What Causes Bubbles on Top of Cakes When Baking?


Peeking in on your cake while it's baking is just part of the process. You need to make sure it's not baking too fast and that everything is going according to the recipe. While a few air bubbles popping up to the surface is normal, excess air bubbles is a sign the cake might not bake properly. Once it's in the oven, however, there isn't much you can do to reverse the bubbles.

Too Much Creaming

  • Creaming is the process where fats -- typically butter -- and sugars are mixed together until light and fluffy. This process is crucial in cakes, because it provides the necessary volume and air for a fluffy crumb. Starting out at too high of a speed or creaming for too long, however, creates excess bubbles. These bubbles rise to the surface while baking and, once done, leave you with a cake that has holes and tunnels under the crust. Avoid this by only creaming ingredients per the recipe instructions. Follow the amount of time you should cream and the speed recommendations.

Too Much Leavener

  • Leaveners, such as baking soda or powder, heighten the bubbles created during the creaming stage of a recipe. They do so by allowing the bubbles to form and rise quickly through the batter -- raising the cake during the baking process. If a cake bubbles too much, you might want to reduce the amount of leavener. Try reducing by 1/8 teaspoon at first.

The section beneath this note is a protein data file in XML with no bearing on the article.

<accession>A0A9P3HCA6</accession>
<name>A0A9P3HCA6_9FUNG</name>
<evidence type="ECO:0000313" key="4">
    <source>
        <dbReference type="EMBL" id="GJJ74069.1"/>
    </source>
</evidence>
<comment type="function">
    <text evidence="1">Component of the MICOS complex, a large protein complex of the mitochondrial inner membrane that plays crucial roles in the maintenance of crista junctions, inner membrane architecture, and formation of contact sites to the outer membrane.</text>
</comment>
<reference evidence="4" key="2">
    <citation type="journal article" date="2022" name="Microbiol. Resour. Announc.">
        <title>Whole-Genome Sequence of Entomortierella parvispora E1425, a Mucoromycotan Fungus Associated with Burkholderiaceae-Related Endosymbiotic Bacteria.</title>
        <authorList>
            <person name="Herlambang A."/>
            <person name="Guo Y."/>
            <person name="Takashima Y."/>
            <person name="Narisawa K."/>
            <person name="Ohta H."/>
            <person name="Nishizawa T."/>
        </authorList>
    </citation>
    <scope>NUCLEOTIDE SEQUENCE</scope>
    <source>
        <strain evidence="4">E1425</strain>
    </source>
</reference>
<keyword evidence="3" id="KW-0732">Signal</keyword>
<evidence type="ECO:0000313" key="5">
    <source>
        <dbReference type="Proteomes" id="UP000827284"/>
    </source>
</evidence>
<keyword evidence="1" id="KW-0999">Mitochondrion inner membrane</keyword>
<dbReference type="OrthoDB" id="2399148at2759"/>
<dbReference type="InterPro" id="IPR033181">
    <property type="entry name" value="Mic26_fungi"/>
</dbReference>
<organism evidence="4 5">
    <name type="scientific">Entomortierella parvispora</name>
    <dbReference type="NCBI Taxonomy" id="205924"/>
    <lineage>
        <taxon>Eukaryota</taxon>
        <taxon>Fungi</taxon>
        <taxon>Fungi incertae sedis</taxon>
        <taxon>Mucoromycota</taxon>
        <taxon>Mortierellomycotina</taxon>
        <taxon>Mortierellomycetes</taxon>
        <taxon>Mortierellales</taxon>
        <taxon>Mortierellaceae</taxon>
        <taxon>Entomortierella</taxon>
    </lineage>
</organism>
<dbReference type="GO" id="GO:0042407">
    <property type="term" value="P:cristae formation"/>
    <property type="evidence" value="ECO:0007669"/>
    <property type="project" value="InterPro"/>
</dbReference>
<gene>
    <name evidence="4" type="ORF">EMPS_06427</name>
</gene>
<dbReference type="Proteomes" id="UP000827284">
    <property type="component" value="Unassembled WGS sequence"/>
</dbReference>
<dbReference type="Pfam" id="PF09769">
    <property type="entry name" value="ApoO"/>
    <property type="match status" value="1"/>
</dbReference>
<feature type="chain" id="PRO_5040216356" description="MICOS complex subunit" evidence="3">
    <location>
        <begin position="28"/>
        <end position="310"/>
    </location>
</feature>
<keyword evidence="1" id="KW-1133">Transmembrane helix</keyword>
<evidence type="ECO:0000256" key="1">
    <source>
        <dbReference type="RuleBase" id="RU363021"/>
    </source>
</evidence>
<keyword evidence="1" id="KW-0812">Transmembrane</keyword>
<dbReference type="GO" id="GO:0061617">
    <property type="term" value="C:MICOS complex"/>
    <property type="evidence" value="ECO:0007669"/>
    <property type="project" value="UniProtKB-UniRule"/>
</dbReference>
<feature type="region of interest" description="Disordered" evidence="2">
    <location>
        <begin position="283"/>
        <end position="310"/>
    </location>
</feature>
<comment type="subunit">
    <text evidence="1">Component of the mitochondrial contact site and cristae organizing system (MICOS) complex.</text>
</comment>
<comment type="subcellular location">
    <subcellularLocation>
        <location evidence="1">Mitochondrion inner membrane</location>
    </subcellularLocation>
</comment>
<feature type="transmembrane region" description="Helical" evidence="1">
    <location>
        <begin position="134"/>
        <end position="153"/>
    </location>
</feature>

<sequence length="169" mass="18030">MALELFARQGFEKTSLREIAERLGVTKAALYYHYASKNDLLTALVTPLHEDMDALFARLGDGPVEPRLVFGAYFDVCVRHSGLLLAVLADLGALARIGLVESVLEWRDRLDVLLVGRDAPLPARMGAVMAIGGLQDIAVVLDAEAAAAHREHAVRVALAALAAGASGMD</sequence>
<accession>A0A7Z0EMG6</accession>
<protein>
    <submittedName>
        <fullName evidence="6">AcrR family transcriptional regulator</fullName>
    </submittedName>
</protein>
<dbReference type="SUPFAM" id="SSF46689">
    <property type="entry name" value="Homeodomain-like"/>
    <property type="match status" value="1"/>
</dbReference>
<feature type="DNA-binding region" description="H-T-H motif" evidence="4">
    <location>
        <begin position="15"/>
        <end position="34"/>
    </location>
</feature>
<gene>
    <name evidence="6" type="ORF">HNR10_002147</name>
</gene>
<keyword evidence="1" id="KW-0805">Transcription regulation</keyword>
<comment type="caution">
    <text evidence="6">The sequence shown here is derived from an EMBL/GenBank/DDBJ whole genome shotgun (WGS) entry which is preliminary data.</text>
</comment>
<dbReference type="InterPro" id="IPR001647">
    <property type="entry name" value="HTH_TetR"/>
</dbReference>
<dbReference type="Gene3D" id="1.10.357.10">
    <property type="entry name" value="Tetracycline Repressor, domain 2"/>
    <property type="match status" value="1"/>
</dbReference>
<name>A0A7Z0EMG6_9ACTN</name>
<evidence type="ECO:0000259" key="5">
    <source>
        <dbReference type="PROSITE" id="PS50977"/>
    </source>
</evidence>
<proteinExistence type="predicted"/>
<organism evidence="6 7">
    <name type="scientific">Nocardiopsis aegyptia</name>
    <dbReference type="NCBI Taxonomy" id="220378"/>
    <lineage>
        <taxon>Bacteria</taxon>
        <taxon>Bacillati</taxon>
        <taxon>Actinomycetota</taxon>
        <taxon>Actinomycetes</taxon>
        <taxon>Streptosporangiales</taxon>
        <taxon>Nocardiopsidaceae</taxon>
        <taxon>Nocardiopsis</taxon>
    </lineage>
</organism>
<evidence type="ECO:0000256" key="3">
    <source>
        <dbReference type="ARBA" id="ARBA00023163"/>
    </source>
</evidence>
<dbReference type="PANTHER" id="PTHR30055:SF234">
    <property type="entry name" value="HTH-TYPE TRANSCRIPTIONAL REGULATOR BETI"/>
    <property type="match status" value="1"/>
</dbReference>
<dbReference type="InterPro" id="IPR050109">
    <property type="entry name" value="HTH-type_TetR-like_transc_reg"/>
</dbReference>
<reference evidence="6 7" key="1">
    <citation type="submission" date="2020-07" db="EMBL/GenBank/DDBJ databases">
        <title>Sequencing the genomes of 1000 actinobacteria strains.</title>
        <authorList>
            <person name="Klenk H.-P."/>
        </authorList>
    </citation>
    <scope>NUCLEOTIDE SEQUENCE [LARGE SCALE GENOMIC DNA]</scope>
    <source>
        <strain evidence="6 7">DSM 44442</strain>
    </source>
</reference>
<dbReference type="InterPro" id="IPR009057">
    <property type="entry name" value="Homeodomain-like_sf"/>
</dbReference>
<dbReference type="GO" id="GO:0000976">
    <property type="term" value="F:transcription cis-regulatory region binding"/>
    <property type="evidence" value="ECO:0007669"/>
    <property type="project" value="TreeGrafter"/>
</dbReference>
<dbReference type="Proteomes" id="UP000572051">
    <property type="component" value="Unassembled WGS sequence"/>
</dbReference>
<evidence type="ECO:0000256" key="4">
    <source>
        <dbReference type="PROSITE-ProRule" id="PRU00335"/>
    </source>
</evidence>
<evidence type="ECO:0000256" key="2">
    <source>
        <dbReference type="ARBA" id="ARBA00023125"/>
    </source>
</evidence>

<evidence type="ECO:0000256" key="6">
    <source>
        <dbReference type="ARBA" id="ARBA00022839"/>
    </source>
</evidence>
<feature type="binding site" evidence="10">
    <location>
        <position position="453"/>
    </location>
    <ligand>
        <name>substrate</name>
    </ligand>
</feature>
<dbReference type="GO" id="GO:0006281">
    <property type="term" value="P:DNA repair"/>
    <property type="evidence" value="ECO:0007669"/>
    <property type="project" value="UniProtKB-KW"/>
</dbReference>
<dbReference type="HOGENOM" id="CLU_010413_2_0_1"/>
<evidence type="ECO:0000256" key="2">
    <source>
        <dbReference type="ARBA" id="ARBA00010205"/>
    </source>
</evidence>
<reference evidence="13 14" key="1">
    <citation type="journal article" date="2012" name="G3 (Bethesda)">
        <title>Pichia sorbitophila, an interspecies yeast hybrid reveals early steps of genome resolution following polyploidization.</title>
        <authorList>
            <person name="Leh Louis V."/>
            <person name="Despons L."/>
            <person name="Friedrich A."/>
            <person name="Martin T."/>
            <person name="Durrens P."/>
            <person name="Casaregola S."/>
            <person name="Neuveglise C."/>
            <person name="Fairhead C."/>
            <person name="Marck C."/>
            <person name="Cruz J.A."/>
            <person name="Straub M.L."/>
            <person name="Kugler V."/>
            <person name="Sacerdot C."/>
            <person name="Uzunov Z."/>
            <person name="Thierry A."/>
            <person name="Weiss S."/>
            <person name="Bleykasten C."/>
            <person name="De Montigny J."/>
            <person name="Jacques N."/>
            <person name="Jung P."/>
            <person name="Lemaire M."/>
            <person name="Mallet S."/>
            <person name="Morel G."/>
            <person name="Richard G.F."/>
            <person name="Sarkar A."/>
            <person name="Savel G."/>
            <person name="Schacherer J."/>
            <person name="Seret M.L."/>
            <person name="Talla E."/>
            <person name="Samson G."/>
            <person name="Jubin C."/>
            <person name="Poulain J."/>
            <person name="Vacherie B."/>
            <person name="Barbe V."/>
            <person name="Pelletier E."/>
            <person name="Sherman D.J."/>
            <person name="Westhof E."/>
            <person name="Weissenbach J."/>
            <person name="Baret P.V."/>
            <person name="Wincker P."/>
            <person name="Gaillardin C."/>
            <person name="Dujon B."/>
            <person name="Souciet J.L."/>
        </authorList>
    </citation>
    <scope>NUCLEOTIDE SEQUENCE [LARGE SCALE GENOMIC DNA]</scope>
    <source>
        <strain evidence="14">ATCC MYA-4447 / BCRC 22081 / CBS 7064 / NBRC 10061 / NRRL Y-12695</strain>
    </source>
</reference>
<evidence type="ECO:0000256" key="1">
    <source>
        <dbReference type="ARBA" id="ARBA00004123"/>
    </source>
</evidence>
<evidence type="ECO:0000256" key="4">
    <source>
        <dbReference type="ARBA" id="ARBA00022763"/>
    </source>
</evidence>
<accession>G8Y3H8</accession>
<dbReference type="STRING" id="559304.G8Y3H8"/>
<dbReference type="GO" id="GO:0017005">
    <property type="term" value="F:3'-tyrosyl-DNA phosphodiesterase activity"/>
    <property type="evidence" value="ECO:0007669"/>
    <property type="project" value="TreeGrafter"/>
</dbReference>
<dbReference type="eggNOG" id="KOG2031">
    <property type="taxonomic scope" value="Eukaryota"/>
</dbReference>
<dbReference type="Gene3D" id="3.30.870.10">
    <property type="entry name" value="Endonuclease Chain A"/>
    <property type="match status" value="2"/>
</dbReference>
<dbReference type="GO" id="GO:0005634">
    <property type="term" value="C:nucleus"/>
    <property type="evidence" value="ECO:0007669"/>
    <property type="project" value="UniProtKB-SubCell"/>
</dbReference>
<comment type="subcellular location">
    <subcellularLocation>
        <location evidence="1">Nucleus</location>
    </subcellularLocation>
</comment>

Overmixed Dry Ingredients

  • Cake mixes have dry ingredients added to wet ingredients. Don't overmix the batter when you combine the two. Flour contains gluten, which is a strong, stretchy protein that forms when you mix flour with wet ingredients. It provides structure to your cake, but when you overmix the flour you'll encourage too much gluten to form in the batter. Excess gluten creates problematic air bubbles in your batter that not only leave you with a holey cake, but makes your cake rubbery, tough and dense -- similar to bread. Also, pre-sift your dry ingredients together. Doing so limits how much you'll have to mix once they're added to the wet ingredients.

Fixing Your Mistakes After the Fact

  • Once a cake is in the oven, you cannot correct bubble issue. If you have already baked a cake that has bubbles, you still have a few options. As long as the cake isn't dry, fallen or crumbling, fill in the holes on the exterior surface with buttercream before adding a final coat to the cake. Or, crumble the cake into pieces and mix it with buttercream. Roll the mixture into balls and dip them in melted chocolate to create cake pops.

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